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Schools ask for laptops to donate to kids for eLearning

Two schools in Carlisle are calling on the community to donate laptops and tablets to ensure children, who may not have suitable technology to learn from home, will not be left behind.

The St Ninian’s Catholic Federation oversees St Margaret Mary School and St Cuthbert School. Teachers are concerned some families could be left out from online learning due to a lack of tech at home.

The campaign has only just started, but so far they have been given thirteen devices.

Katie Turner, a teacher at St Margaret Mary Primary School, said: “I think this is brilliant. Asking everybody in the community to be involved, it’s not just the teachers. It takes a whole community to raise a child.

“Obviously it’s still the very early stages, and this is why this campaign’s so important now. So we can get that equipment, because we don’t know how long this is going to go on for.”

Normally at this time of year classrooms would be packed. But as of the 20th of last month all schools were closed to slow the spread of Covid-19.

Kitchens have become classrooms, and lessons gone online.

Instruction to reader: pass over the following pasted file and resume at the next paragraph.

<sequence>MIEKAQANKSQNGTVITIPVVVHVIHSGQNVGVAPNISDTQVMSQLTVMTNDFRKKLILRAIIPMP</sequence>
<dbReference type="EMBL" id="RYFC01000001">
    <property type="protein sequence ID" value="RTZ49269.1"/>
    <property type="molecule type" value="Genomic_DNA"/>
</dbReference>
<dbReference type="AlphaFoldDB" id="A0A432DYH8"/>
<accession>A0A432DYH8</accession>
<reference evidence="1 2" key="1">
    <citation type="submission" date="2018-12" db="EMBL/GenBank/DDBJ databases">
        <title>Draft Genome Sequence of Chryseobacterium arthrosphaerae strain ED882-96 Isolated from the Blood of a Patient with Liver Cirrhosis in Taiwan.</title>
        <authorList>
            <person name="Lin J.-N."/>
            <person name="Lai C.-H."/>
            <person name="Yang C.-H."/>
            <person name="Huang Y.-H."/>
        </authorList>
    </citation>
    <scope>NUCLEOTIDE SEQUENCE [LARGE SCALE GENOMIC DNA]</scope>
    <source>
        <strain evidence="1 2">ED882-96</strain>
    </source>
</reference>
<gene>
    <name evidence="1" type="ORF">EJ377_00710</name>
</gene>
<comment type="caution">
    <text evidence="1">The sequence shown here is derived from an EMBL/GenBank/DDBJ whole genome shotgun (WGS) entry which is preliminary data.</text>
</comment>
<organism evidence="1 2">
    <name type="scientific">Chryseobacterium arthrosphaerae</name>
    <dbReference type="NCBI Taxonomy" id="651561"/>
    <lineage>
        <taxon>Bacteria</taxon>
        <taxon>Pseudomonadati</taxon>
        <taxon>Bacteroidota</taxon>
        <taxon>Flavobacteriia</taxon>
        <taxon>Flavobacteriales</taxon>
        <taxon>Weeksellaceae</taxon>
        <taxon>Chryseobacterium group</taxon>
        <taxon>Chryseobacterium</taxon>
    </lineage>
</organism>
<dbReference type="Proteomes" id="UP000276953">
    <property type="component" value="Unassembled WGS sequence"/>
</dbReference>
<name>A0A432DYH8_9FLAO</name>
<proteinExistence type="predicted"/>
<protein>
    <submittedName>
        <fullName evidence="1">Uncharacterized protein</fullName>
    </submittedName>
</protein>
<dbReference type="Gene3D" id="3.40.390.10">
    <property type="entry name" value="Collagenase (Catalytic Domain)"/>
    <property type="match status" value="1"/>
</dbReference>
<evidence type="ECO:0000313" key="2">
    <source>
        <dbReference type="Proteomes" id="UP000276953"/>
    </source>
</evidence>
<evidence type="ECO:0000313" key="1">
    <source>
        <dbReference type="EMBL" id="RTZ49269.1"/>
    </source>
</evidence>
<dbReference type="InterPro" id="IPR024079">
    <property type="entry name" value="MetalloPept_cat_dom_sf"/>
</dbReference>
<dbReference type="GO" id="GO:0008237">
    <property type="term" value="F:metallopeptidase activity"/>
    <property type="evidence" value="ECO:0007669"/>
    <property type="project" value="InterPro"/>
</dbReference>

As well as more traditional lessons, pupils at the school are being urged to share video of how they are keeping themselves occupied.

Urial has taken up drumming!

Uriel’s mother, Daryl Redoble, said: “I’m a bit traditional I like pens and paper when working with my kids but nowadays I know it’s very important because you can communicate directly with the teachers so it’s really important for them to have at least a tablet and a direct contact between the parents and the school as well.”

The government has announced help for pupils learning from home, but the Head of School at St Margaret Mary’s says they have not gone far enough to help younger students.

Luke Denny, Head of St Margaret Marys School, said:“The scheme nationally is fantastic, and it’s something that’s very needed by a lot of families. However the small print does seem to bypass primary schools.

“If children have a big gap in their learning then when they do come to secondary they can struggle with that transition.”

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